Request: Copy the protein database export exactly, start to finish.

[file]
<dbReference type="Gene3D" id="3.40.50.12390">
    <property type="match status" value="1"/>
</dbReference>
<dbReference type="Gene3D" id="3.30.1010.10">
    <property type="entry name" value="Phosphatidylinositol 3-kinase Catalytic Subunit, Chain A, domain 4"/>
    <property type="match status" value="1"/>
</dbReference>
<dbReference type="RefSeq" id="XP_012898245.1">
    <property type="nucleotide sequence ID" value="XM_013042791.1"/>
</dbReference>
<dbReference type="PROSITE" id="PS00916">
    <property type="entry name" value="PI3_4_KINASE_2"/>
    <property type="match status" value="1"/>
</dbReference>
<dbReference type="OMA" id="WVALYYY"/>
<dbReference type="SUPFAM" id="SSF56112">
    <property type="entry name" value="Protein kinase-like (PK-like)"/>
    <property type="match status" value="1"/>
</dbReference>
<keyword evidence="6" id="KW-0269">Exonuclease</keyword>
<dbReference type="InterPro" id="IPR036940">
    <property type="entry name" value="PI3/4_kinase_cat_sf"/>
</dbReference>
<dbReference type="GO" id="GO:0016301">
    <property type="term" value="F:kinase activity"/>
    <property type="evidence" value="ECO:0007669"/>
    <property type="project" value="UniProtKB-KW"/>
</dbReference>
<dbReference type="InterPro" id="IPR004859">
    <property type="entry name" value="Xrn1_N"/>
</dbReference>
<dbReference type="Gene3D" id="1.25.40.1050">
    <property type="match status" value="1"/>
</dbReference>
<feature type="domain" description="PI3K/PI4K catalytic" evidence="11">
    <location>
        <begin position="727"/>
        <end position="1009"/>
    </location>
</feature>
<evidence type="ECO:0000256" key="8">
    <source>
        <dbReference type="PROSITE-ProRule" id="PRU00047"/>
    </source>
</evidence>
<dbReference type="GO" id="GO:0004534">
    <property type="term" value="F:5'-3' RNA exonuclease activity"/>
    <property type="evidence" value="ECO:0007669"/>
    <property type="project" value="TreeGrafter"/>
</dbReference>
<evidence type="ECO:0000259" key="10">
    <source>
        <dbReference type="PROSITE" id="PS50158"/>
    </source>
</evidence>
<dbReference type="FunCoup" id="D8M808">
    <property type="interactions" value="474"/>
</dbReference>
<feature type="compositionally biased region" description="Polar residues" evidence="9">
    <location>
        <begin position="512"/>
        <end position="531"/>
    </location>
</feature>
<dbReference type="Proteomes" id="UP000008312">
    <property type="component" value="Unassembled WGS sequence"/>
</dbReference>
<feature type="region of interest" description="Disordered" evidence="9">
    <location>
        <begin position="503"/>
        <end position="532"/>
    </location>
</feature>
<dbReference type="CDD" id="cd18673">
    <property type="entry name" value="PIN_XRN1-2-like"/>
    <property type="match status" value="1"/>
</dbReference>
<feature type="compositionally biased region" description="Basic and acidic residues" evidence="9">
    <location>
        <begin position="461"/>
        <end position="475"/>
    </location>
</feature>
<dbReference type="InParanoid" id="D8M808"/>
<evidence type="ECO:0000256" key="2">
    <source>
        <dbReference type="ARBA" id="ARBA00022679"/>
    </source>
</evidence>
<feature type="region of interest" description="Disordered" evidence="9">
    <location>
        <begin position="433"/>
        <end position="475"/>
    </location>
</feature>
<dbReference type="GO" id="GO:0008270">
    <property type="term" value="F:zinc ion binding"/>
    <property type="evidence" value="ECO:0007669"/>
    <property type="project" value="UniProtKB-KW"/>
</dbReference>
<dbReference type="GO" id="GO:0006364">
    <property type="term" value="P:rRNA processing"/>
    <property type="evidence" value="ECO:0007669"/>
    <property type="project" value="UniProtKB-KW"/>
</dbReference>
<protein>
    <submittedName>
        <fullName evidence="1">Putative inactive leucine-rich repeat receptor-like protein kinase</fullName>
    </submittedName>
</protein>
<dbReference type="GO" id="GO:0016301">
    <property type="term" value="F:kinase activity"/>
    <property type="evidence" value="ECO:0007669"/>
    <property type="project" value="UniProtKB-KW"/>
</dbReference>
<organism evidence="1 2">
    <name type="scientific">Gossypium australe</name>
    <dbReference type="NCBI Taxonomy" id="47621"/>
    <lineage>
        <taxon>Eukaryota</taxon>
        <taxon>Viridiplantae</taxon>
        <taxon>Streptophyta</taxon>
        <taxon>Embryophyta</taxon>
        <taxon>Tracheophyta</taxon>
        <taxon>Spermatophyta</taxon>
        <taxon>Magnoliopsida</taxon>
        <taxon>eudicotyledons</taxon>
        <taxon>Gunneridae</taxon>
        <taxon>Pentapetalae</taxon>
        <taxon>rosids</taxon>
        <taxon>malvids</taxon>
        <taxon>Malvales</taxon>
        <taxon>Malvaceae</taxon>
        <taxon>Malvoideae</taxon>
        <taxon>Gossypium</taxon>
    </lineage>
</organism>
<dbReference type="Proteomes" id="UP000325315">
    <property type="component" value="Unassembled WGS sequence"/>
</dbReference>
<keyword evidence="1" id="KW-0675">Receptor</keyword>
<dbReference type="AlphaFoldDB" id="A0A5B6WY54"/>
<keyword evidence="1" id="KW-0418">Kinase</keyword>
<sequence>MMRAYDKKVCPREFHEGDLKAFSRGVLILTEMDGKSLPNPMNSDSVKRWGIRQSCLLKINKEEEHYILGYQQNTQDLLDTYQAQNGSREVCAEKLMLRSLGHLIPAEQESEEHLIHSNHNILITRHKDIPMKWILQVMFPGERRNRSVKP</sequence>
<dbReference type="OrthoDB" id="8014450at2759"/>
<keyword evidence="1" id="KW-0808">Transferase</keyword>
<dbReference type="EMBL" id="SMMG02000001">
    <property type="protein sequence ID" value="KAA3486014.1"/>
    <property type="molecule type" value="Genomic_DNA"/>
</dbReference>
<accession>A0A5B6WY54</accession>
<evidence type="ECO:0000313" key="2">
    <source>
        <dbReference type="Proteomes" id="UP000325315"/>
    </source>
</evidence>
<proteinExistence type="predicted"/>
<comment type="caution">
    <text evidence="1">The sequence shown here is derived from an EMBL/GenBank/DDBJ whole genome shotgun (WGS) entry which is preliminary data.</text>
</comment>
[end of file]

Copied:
<dbReference type="Gene3D" id="3.40.50.12390">
    <property type="match status" value="1"/>
</dbReference>
<dbReference type="Gene3D" id="3.30.1010.10">
    <property type="entry name" value="Phosphatidylinositol 3-kinase Catalytic Subunit, Chain A, domain 4"/>
    <property type="match status" value="1"/>
</dbReference>
<dbReference type="RefSeq" id="XP_012898245.1">
    <property type="nucleotide sequence ID" value="XM_013042791.1"/>
</dbReference>
<dbReference type="PROSITE" id="PS00916">
    <property type="entry name" value="PI3_4_KINASE_2"/>
    <property type="match status" value="1"/>
</dbReference>
<dbReference type="OMA" id="WVALYYY"/>
<dbReference type="SUPFAM" id="SSF56112">
    <property type="entry name" value="Protein kinase-like (PK-like)"/>
    <property type="match status" value="1"/>
</dbReference>
<keyword evidence="6" id="KW-0269">Exonuclease</keyword>
<dbReference type="InterPro" id="IPR036940">
    <property type="entry name" value="PI3/4_kinase_cat_sf"/>
</dbReference>
<dbReference type="GO" id="GO:0016301">
    <property type="term" value="F:kinase activity"/>
    <property type="evidence" value="ECO:0007669"/>
    <property type="project" value="UniProtKB-KW"/>
</dbReference>
<dbReference type="InterPro" id="IPR004859">
    <property type="entry name" value="Xrn1_N"/>
</dbReference>
<dbReference type="Gene3D" id="1.25.40.1050">
    <property type="match status" value="1"/>
</dbReference>
<feature type="domain" description="PI3K/PI4K catalytic" evidence="11">
    <location>
        <begin position="727"/>
        <end position="1009"/>
    </location>
</feature>
<evidence type="ECO:0000256" key="8">
    <source>
        <dbReference type="PROSITE-ProRule" id="PRU00047"/>
    </source>
</evidence>
<dbReference type="GO" id="GO:0004534">
    <property type="term" value="F:5'-3' RNA exonuclease activity"/>
    <property type="evidence" value="ECO:0007669"/>
    <property type="project" value="TreeGrafter"/>
</dbReference>
<evidence type="ECO:0000259" key="10">
    <source>
        <dbReference type="PROSITE" id="PS50158"/>
    </source>
</evidence>
<dbReference type="FunCoup" id="D8M808">
    <property type="interactions" value="474"/>
</dbReference>
<feature type="compositionally biased region" description="Polar residues" evidence="9">
    <location>
        <begin position="512"/>
        <end position="531"/>
    </location>
</feature>
<dbReference type="Proteomes" id="UP000008312">
    <property type="component" value="Unassembled WGS sequence"/>
</dbReference>
<feature type="region of interest" description="Disordered" evidence="9">
    <location>
        <begin position="503"/>
        <end position="532"/>
    </location>
</feature>
<dbReference type="CDD" id="cd18673">
    <property type="entry name" value="PIN_XRN1-2-like"/>
    <property type="match status" value="1"/>
</dbReference>
<feature type="compositionally biased region" description="Basic and acidic residues" evidence="9">
    <location>
        <begin position="461"/>
        <end position="475"/>
    </location>
</feature>
<dbReference type="InParanoid" id="D8M808"/>
<evidence type="ECO:0000256" key="2">
    <source>
        <dbReference type="ARBA" id="ARBA00022679"/>
    </source>
</evidence>
<feature type="region of interest" description="Disordered" evidence="9">
    <location>
        <begin position="433"/>
        <end position="475"/>
    </location>
</feature>
<dbReference type="GO" id="GO:0008270">
    <property type="term" value="F:zinc ion binding"/>
    <property type="evidence" value="ECO:0007669"/>
    <property type="project" value="UniProtKB-KW"/>
</dbReference>
<dbReference type="GO" id="GO:0006364">
    <property type="term" value="P:rRNA processing"/>
    <property type="evidence" value="ECO:0007669"/>
    <property type="project" value="UniProtKB-KW"/>
</dbReference>
<protein>
    <submittedName>
        <fullName evidence="1">Putative inactive leucine-rich repeat receptor-like protein kinase</fullName>
    </submittedName>
</protein>
<dbReference type="GO" id="GO:0016301">
    <property type="term" value="F:kinase activity"/>
    <property type="evidence" value="ECO:0007669"/>
    <property type="project" value="UniProtKB-KW"/>
</dbReference>
<organism evidence="1 2">
    <name type="scientific">Gossypium australe</name>
    <dbReference type="NCBI Taxonomy" id="47621"/>
    <lineage>
        <taxon>Eukaryota</taxon>
        <taxon>Viridiplantae</taxon>
        <taxon>Streptophyta</taxon>
        <taxon>Embryophyta</taxon>
        <taxon>Tracheophyta</taxon>
        <taxon>Spermatophyta</taxon>
        <taxon>Magnoliopsida</taxon>
        <taxon>eudicotyledons</taxon>
        <taxon>Gunneridae</taxon>
        <taxon>Pentapetalae</taxon>
        <taxon>rosids</taxon>
        <taxon>malvids</taxon>
        <taxon>Malvales</taxon>
        <taxon>Malvaceae</taxon>
        <taxon>Malvoideae</taxon>
        <taxon>Gossypium</taxon>
    </lineage>
</organism>
<dbReference type="Proteomes" id="UP000325315">
    <property type="component" value="Unassembled WGS sequence"/>
</dbReference>
<keyword evidence="1" id="KW-0675">Receptor</keyword>
<dbReference type="AlphaFoldDB" id="A0A5B6WY54"/>
<keyword evidence="1" id="KW-0418">Kinase</keyword>
<sequence>MMRAYDKKVCPREFHEGDLKAFSRGVLILTEMDGKSLPNPMNSDSVKRWGIRQSCLLKINKEEEHYILGYQQNTQDLLDTYQAQNGSREVCAEKLMLRSLGHLIPAEQESEEHLIHSNHNILITRHKDIPMKWILQVMFPGERRNRSVKP</sequence>
<dbReference type="OrthoDB" id="8014450at2759"/>
<keyword evidence="1" id="KW-0808">Transferase</keyword>
<dbReference type="EMBL" id="SMMG02000001">
    <property type="protein sequence ID" value="KAA3486014.1"/>
    <property type="molecule type" value="Genomic_DNA"/>
</dbReference>
<accession>A0A5B6WY54</accession>
<evidence type="ECO:0000313" key="2">
    <source>
        <dbReference type="Proteomes" id="UP000325315"/>
    </source>
</evidence>
<proteinExistence type="predicted"/>
<comment type="caution">
    <text evidence="1">The sequence shown here is derived from an EMBL/GenBank/DDBJ whole genome shotgun (WGS) entry which is preliminary data.</text>
</comment>